Trade Secrets

Legal Risk Management Tip

May 2013

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You arrive to the office on Monday morning and face one of your worst nightmares. When you open your office door, there lays a resignation letter that your top employee slipped under the door late on Friday night. As the week goes by, more and more employees resign, so that by Friday your best team is gone. Next, you learn the team has set up a competing business across the street, which is quickly followed by client termination notices and account transfers. Before long, the departing team has taken many of your clients and millions of the firm's revenue dollars. Your immediate thought is to seek legal recourse. What you do next to protect your business and remaining employees may depend upon what you have done up to that point. If precautionary steps are taken to protect your proprietary information from misappropriation or theft by rogue employees, then California law offers several options.

If the firm can prove that its trade secrets are involved, California law offers the owner of the misappropriated trade secret a variety of remedies. The owner can ask a court to temporarily and/or permanently enjoin the one who misappropriated the trade secret from using it. The court may grant such an injunction upon a finding that a trade secret in fact existed - that is, has been misappropriated - and that its use will cause harm to the owner. In addition, the owner may recover damages for the actual loss caused by the misappropriation of a trade secret. The key to success is first establishing the existence of a trade secret. Otherwise, you will likely have little recourse and could suffer as a victim of a disloyal employee.

The California Uniform Trade Secrets Act Section 3426.1(d) defines a "trade secret" as information, including a formula, pattern, compilation, program, device, method, technique, or process that:

  1. Derives independent economic value, actual or potential, from not being generally known to the public or to other persons who can obtain economic value from its disclosure or use; and
  2. Is the subject of efforts that are reasonable under the circumstances to maintain its secrecy.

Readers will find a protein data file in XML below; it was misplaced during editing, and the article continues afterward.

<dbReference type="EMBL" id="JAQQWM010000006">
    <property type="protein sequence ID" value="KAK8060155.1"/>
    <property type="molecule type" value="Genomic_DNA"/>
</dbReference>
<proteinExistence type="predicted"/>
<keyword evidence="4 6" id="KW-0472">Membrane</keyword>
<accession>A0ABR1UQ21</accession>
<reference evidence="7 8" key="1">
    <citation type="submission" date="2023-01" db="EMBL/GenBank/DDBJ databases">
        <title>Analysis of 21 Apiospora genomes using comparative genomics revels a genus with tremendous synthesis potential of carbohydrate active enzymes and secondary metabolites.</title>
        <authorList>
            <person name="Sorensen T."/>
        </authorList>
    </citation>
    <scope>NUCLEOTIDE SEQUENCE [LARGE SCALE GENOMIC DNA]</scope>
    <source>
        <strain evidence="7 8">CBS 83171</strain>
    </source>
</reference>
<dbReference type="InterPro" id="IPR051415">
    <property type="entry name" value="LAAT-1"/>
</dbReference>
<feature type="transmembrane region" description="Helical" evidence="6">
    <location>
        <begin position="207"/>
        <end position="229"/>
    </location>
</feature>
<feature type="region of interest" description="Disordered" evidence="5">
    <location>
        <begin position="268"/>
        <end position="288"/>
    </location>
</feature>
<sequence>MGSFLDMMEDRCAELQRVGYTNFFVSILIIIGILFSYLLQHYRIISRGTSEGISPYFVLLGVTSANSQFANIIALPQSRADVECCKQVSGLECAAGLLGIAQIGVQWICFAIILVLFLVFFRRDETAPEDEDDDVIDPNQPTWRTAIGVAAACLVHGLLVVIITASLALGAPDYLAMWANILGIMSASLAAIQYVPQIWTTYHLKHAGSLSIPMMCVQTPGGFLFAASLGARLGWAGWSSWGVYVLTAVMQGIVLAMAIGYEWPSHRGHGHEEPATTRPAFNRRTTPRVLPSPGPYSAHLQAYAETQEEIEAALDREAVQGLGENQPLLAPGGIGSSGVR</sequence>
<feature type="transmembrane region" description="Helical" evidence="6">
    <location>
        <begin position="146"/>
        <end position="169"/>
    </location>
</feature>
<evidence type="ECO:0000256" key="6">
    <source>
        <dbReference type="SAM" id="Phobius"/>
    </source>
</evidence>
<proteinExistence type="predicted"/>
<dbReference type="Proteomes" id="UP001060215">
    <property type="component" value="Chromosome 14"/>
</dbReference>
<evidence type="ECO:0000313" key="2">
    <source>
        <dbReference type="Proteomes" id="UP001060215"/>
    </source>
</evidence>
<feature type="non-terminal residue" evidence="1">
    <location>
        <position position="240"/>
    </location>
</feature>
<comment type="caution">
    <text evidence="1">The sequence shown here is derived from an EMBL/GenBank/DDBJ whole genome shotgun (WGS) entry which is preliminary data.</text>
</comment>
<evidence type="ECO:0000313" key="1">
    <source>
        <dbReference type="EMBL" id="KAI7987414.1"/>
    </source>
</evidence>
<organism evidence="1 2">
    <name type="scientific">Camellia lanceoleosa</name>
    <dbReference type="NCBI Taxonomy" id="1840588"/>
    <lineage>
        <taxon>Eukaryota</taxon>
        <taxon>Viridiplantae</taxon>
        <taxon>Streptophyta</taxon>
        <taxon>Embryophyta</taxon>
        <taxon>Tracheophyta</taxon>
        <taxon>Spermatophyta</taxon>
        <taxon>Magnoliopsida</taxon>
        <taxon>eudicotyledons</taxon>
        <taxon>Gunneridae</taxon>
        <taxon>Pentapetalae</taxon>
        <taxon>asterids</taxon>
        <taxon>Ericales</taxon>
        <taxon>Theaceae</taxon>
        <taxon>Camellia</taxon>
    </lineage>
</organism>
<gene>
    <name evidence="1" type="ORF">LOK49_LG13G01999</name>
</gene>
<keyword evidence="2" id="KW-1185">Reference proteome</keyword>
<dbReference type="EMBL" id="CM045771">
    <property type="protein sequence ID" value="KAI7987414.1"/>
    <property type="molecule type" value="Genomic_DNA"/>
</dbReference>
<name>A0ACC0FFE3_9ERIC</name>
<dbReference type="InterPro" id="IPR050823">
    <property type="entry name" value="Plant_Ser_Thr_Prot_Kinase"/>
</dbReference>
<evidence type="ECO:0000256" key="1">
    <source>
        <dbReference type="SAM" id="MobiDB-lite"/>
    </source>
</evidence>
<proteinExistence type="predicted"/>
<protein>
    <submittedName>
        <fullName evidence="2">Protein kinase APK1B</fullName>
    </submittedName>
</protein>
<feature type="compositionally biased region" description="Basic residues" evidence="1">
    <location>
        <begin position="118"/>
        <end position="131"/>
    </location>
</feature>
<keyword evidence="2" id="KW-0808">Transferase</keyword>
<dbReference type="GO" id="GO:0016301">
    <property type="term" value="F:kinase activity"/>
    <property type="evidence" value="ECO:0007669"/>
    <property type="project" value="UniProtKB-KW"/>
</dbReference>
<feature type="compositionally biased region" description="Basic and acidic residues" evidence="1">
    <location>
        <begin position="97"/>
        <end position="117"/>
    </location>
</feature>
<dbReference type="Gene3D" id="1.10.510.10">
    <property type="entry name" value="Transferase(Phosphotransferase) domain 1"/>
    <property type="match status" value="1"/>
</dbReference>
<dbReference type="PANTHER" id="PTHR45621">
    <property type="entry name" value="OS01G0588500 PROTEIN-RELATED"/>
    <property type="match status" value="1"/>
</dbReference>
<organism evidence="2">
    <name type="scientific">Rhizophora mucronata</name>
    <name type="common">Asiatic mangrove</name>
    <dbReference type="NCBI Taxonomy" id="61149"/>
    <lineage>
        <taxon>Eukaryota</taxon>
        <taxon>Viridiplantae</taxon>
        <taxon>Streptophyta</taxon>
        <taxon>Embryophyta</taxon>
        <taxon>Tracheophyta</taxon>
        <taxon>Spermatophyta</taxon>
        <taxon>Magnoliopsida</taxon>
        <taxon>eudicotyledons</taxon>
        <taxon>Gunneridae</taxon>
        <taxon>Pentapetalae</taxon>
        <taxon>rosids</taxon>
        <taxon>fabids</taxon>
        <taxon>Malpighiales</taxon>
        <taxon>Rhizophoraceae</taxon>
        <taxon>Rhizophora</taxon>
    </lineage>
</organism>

The trade secret is the collective power of your employees' brains and hard work; it is something that has value to your firm. Generally, a trade secret involves something that you has developed at considerable effort, cost, and energy, and typically is not known to the general public.

In the financial services business, the two most common types of trade secrets involve those related to investments and those related to the sales effort. For example, analytical research methodologies, trade data, quantitative investment models, and algorithms may serve as your magical formula or "secret sauce" that makes your product or service unique. Clients are the backbone of your business, and without clients you cannot survive. So client and prospect lists, and compilation of information related to clients and prospects, such as the information contained in a CRM program that summarizes meetings with clients, are all very valuable to your business, particularly if it is either impossible or sufficiently difficult to re-create without considerable burden. Employee compensation may be another. Because there are so many aspects of your business that make it special, your first protective measures are to identify and document your trade secrets.

What reasonable steps can you take to protect your trade secrets? Begin by ensuring that safeguards are instituted for getting into your offices, such as by a key and/or an electronic card or badge. Dependent upon the size of the firm and firm traffic, guests should have to sign in with a receptionist. Employees should escort all guests when walking about the office premises. Logging in to a computer should require a log-in ID and strong password. Access to more sensitive databases should require separate permissions approved by senior management. In addition, you must ensure you have adequate firewalls to protect your trade secrets from outside hackers.